Axin2::LacZ (Lustig et al, 2002), C57BL/6‐Tg(Act‐EGFP) (Okabe et al, 1997), ERα−/− (Dupont et al, 2000), MMTV::Cre (line A) (Wagner et al, 1997), mT/mG (Muzumdar et al, 2007), PR−/− (Lydon et al, 1995), RAG1−/− (Mombaerts et al, 1992), RANKL−/− (Wong et al, 1999), Wnt4−/− (Stark et al, 1994), Wnt4Cre (Shan et al, 2010), and Wnt4fl/fl mice (Shan et al, 2009) were kept on mixed genetic background 129SV/C57Bl6. All mice were maintained and handled according to the Swiss guidelines for animal safety. The ethic veterinary committee of canton of Vaud, Switzerland, approved all the animal experiments (Permit ID 1641.2 and 1641.3). To stage the estrus cycle, the vagina was flushed with 10 μl of PBS and vaginal secretions were collected, spread onto glass slides, and analyzed for different cell types (Caligioni, 2009). Mammary bud and mammary epithelial transplantations from 8‐week‐old donors were performed as described (Brisken et al, 2000). For serial transplantations, EGFP+ mammary duct outgrowth was visualized by stereo epi‐fluorescensce. Tissue fragments were prepared and retransplanted starting from at least three independent donors. Hormone treatments and BrdU injections were performed as described in Beleut et al (2010).
Mammary whole‐mounts and image analysis.
Mammary gland whole‐mounting and (5‐bromo‐4‐chloro‐3‐indolyl‐beta‐D‐galacto‐pyranoside) X‐gal staining were performed as described (Brisken et al, 1998). Images were acquired either using a LEICA MZ FLIII stereomicroscope with PixeLINK (PL‐A662) camera or LEICA M205FA/MZ16F fluorescent stereomicroscope with Leica DFC 340FX or Leica DC300F camera. Area of the fat pad filled by the mammary ducts was quantified by drawing a contour around the mammary ductal tips using Axiovision Rel 4.7 software. TEBs and branching points were quantified on images of whole‐mounted mammary glands and on fluorescence stereo micrographs.
Mammary glands were fixed in 4% paraformaldyde for 2 h at room temperature and embedded in paraffin. Five‐micrometer sections were used for nuclear red and for immunohistochemical or immunofluorescence staining. Anti‐p63 Molecular Probes 4A4 (1:100), anti‐BrdU Oxford biotechnology, OBT0030, 1:300), anti‐PR Thermo Fisher Scientific Pierce‐MA1‐411 (1:500), anti‐GFP Molecular Probes A11122 (1:800). Images were acquired on LEICA DM 2000 microscope with a PixeLINK (PL‐A662) camera or on Zeiss Axioplan 2‐imaging fluorescence microscope with Axiocam MRm camera.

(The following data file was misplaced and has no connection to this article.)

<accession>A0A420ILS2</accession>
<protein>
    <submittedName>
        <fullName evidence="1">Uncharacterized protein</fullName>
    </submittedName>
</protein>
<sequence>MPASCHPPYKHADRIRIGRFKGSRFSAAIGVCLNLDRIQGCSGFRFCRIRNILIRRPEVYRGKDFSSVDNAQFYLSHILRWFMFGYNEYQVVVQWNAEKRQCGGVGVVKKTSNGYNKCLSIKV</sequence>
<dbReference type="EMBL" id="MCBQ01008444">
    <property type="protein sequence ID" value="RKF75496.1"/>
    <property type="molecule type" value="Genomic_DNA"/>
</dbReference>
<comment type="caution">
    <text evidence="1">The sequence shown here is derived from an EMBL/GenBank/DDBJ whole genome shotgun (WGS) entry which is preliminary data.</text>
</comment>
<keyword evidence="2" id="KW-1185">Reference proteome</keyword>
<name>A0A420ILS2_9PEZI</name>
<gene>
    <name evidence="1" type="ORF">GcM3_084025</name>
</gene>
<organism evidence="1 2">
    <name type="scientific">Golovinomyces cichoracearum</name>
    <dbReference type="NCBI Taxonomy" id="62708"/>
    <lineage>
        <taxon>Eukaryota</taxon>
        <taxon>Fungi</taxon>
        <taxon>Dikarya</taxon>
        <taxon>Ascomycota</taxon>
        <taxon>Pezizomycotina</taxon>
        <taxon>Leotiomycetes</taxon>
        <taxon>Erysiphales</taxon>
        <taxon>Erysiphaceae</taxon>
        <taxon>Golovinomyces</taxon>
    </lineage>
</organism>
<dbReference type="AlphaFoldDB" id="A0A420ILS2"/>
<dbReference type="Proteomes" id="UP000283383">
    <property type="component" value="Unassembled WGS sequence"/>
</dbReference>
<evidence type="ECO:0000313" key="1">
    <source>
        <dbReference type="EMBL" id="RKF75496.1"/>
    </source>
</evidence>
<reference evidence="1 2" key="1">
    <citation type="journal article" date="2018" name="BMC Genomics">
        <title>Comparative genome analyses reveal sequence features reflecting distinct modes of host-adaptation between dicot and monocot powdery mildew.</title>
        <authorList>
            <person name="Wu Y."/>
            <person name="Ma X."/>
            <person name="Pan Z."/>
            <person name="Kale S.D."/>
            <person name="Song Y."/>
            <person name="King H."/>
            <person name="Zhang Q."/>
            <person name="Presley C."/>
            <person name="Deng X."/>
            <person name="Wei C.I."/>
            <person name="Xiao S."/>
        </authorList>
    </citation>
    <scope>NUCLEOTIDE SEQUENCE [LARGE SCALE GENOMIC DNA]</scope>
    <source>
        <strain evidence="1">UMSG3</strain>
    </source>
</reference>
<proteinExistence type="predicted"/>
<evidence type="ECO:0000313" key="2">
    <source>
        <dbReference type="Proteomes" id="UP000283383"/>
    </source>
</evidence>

RNA extraction and semiquantitative RT–PCR
Mammary glands were homogenized in TRIzol® (Invitrogen). Total RNA was isolated from fragments using RNeasy (Qiagen). cDNA was synthesized using random p(dN)6 primers (Roche Diagnostics) and MMLV reverse transcriptase (Invitrogen). Semiquantitative real‐time PCR analysis in triplicates was performed with SYBR Green PCR Core Reagents system (Qiagen)/PerfeCTa® SYBR® Green SuperMix for iQ™ (Quanta) on Realplex2 (Eppendorf) or 7900HT Fast Real‐Time PCR System (Applied Biosystems) qRT–PCR detection systems. All reactions were performed in triplicate. The following primers sequences were used: Wnt4, AGG AGT GCC AAT ACC AGT TCC, TGT GAG AAG GCT ACG CCA TA; Axin‐2, GGC AGT GAT GGA GGA AAA TG, TGG GTG AGA GTT TGC ACT TG; CK18 (Schroeder & Lee, 1998); 18S rRNA, GCA ATT ATT CCC CAT GAA CG, GGC CTC ACT AAA CCA TCC AA.
Two‐tailed, paired Student's t‐test was used to calculate statistical significance; data are shown as means ± SD. Statistical analyses were carried out using Microsoft Excel. For serial transplantation, the extent of fat pad filling in percentage at each generation was compared by Wilcoxon signed rank test between contralateral outgrowths. The statistical software R was used for analysis. The statistical test used and P‐values are indicated in each figure legend. P < 0.05 was considered to indicate statistical significance. *P < 0.05, **P < 0.01, ***P < 0.001.
RRD and CB designed experiments. MC, AA, and OYO performed experiments. RRD and DB performed experiments and analyzed data. JR and CB analyzed data. JS and SV provided mouse models. SV and CB contributed in writing the manuscript.
Conflict of interest
The authors declare that they have no conflict of interest.
The authors would like to thank Drs. T. Tanos, A. Wilson, R. Jeitziner, and J. Dessimoz for advice and V. Simanis for critical reading of the manuscript; Drs. Y. Choi, J. Lydon, and T. Okabe for providing RANKL+/−, PR+/−, and C57BL/6‐Tg(Act‐EGFP) strains. This work was supported by funds from the Swiss National Center of Competence in Research (NCCR) in Molecular Oncology, SNF3100A0‐112090, Oncosuisse, to C.B., a Marie Heim‐Vögtlin fellowship from Swiss National Science Foundation (MHV ‐ PMPDP3_129024) to R.D.R., and grants from the Academy of Finland (206038, 121647), Centre of Excellence Grant 2012–2017 of the Academy of Finland and FiDiPro (SQ) (251314), the Sigrid Jusélius Foundation, Novonordisk Fonden, and the European Union (LSHG‐CT‐2004‐005085; HEALTH‐F5‐2008‐223007 STAR‐T REK, EURenOmics) to S.V.
FundingSwiss National Center of Competence in Research (NCCR) in Molecular OncologySNF3100A0‐112090
- © 2015 The Authors